White Woman Tech Executive: White Women Are The Most Dangerous White Supremacy Enforcers in Silicon Valley

White Woman Tech Executive: White Women Are The Most Dangerous White Supremacy Enforcers in Silicon Valley

White Woman Tech Executive: White Women Are The Most Dangerous White Supremacy Enforcers in Silicon Valley Photo: FILE - In this Feb. 28, 2017, file photo, YouTube CEO Susan Wojcicki speaks during the introduction of YouTube TV at YouTube Space LA in Los Angeles. (AP Photo/Reed Saxon, File)/ Facebook COO Sheryl Sandberg testifies before the Senate Intelligence Committee hearing on 'Foreign Influence Operations and Their Use of Social Media Platforms' on Capitol Hill, Sept. 5, 2018, in Washington. (AP Photo/Jose Luis Magana)

Most people talk about how Silicon Valley is dominated by white men, but what about white women in tech? That’s who people should be wary of, according to tech insider Britt Caldwell, a white woman who, until recently, worked at software company Webflow until she quit. 

White women are the most dangerous defenders of white supremacy in Silicon Valley, Caldwell wrote in an article in Medium.

“After two years at Webflow, I am saying goodbye to more than just a job I once loved,” Caldwell wrote. “I’m risking the most important possession I’ve acquired. The very thing that I’ve sacrificed family, friends, and good health to attain—my career—to speak my truth.”

There are reasons why white women in tech want to maintain the status quo, Caldwell wrote. White women help a company put a checkmark on its “diversity” to-do list. White women sort of “fit in,” she wrote, and they are benefactors of white supremacy. 

“We don’t feel like total strangers in the boardroom. Men can and do applaud themselves for adding a single white woman to their executive team or board of directors; it’s even considered a major milestone achievement in their ‘commitment to diversity, equity, and inclusion,” she wrote.

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White women in tech benefit from the male white supremacy in Silicon Valley, according to Caldwell. “White women often ascend the ranks in supremely toxic work environments, adopting and also benefiting from the same white supremacy that steps on the necks of their sisters and daughters along the way. The more they exhibit authoritarianism, the higher they progress.”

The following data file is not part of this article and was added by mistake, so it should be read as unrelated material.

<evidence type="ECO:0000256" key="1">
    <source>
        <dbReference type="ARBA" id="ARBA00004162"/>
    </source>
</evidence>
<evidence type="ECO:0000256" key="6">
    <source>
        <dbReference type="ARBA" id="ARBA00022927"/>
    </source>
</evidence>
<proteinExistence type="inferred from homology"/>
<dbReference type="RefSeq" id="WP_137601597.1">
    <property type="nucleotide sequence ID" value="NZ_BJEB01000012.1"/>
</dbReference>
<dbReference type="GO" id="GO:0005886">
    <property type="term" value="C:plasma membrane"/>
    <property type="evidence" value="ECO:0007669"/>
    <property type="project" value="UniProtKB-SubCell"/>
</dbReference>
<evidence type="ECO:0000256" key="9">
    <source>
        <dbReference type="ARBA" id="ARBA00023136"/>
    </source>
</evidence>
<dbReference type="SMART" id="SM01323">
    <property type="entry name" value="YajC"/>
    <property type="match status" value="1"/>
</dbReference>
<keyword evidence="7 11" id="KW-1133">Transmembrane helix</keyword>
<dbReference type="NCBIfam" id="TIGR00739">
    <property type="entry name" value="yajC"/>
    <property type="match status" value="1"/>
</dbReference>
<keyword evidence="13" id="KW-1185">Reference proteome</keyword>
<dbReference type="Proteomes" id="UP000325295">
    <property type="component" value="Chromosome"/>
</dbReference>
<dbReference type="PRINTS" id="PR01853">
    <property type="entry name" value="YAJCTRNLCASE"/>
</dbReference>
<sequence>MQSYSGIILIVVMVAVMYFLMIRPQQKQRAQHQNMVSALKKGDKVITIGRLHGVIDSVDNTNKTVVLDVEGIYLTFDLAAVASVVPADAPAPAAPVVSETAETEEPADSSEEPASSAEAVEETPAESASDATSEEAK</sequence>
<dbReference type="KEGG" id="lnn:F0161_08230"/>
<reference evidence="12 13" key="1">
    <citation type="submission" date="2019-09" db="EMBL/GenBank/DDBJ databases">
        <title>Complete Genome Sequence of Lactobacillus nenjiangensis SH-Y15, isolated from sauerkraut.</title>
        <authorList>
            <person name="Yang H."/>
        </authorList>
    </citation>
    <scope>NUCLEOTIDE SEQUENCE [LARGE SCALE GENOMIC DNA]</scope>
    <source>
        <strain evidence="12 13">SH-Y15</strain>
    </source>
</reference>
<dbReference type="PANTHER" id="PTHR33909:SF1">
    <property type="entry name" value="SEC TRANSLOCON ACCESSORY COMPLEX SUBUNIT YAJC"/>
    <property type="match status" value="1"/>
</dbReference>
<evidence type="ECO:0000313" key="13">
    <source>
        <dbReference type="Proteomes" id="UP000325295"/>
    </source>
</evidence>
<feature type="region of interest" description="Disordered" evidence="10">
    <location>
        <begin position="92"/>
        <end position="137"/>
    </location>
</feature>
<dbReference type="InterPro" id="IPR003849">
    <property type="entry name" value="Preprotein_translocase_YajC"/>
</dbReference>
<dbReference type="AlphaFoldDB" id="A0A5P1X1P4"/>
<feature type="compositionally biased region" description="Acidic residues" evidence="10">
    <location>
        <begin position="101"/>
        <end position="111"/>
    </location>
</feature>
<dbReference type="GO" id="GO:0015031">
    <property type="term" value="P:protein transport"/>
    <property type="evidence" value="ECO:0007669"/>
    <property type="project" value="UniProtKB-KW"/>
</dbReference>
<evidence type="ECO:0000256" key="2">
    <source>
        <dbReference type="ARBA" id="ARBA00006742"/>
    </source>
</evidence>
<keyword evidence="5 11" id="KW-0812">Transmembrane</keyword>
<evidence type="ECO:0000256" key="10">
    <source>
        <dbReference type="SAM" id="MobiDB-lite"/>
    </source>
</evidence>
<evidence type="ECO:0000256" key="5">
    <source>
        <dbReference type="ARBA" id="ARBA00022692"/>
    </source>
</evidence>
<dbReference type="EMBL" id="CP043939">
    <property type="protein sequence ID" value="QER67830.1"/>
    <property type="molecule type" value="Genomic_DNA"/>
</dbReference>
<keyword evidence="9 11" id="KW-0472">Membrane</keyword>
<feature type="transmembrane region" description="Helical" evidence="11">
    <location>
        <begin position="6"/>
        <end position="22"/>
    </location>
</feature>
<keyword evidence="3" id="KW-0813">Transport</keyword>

Caldwell explained that, “While men are inescapably the biggest perpetrators and creators of white supremacy … once a white woman benefits and profits from the system, she becomes its fiercest advocate.”

Some on Twitter thanked Caldwell for speaking out.

“As a black man, I’ve never ‘been allowed’ to discuss these things. I’m sorry that you had to go through this, and appreciate your bravery,” Jim Gibbs @heezo tweeted.

A women who works in tech tweeted, “As a Black woman that has been on the receiving end of what you’ve shared, just want to say I appreciate your bravery in saying and doing what many turn a ‘blind eye’ to in order to gate keep business as usual.”

Business designer and strategist Alison @YouSoFancy tweeted, “Thank you for coming at them, for calling them out, and owning your role in being complicit. Wishing you a healthy recovery, I know burnout and toxicity well like a Phoenix rising from the ashes. Burn that shit down.”


Among the powerful women in Silicon Valley who some might accuse of reinforcing the white supremacy status quo are YouTube CEO Susan Wojcicki and Sheryl Sandberg, COO of Facebook.

Sandberg famously promoted her opinion that women in corporate America just need to “lean in” and become more committed to climbing the corporate ladder. It’s advice that she touted in her bestselling book, “Lean In: Women, Work, and the Will to Lead.” Problem is, many Black women can’t “lean in.”  

Michelle Obama once said of Sandberg’s strategy, “that shit doesn’t work all the time,” People of Color in Tech reported.

Mindy Harts, founder of The Memo, noted “’Lean In’ was well-intentioned and opened up the conversation, but, you cannot effectively talk about leaning in for Black or brown women without discussing the role that race plays and the barriers to even enter the room for a seat at the table.”

Harts added, “’Lean In’ didn’t talk about race and it was written from a white-privileged women’s perspective for predominantly other white women. One size doesn’t fit all.”                                     

On Wojcicki’s watch, YouTube was accused of propagating white supremacy, peddling conspiracies, and profiting from it all. Only in 2019 after pressure from Congress did the platform create new policies to crack down on hate speech and “supremacist” views.


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